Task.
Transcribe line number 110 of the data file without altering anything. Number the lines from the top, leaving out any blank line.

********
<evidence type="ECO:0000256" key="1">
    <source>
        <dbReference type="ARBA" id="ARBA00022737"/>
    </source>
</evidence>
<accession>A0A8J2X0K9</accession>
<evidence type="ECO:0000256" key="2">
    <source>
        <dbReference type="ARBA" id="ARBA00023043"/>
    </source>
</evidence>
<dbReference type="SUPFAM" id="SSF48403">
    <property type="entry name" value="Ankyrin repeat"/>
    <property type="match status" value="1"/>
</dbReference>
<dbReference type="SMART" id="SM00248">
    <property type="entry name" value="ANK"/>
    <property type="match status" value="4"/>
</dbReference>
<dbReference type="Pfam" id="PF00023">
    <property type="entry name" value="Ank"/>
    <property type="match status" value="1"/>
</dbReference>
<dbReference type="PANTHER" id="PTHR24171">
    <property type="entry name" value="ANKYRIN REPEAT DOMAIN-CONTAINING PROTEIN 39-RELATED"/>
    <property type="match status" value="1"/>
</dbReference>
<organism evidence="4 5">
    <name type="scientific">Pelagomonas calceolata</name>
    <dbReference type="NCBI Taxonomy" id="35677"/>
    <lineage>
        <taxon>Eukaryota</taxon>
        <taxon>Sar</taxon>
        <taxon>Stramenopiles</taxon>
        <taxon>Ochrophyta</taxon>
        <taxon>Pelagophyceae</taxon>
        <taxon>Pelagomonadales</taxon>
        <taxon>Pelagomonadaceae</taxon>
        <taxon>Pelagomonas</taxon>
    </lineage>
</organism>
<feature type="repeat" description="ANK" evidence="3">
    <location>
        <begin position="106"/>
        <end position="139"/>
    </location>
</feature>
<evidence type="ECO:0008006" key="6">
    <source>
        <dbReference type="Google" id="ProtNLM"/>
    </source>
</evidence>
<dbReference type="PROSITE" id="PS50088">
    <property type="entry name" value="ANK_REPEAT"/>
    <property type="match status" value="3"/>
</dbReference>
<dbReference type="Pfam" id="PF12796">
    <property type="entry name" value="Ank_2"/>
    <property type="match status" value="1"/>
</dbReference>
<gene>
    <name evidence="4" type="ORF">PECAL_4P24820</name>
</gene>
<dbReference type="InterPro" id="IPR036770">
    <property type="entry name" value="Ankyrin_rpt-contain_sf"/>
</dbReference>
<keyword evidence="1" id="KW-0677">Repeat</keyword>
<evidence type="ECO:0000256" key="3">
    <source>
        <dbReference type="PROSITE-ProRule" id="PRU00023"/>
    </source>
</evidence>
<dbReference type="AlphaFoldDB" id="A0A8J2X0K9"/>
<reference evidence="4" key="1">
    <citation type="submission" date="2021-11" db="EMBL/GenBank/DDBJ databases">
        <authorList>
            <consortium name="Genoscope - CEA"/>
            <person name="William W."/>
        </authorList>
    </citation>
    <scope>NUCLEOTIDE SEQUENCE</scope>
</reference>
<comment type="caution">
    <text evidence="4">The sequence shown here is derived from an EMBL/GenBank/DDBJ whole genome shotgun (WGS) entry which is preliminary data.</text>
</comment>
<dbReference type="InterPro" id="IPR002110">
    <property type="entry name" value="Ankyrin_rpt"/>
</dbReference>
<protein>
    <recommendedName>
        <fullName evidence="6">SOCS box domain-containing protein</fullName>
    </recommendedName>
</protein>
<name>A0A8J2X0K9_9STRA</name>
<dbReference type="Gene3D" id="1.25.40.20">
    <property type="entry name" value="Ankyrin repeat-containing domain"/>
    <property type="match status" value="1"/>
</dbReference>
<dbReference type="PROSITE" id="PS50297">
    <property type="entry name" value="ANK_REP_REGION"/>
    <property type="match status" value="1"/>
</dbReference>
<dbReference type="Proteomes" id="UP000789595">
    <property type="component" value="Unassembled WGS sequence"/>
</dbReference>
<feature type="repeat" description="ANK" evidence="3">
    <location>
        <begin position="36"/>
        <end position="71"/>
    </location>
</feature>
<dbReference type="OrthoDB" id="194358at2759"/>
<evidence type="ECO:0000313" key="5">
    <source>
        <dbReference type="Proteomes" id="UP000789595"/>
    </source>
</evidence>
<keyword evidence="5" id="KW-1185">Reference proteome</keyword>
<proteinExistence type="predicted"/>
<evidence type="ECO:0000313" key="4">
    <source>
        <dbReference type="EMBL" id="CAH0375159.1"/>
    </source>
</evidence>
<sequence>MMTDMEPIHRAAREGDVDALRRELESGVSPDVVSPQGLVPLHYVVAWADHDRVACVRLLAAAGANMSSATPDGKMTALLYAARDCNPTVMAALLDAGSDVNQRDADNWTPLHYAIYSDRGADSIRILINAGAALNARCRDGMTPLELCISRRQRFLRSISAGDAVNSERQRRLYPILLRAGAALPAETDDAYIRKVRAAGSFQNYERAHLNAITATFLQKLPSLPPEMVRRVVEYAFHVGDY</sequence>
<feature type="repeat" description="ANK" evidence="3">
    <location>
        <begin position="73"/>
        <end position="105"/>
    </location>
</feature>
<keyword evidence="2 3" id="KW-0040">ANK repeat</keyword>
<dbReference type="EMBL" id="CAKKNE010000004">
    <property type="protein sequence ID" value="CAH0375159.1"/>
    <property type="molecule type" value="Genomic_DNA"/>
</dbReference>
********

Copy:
    </location>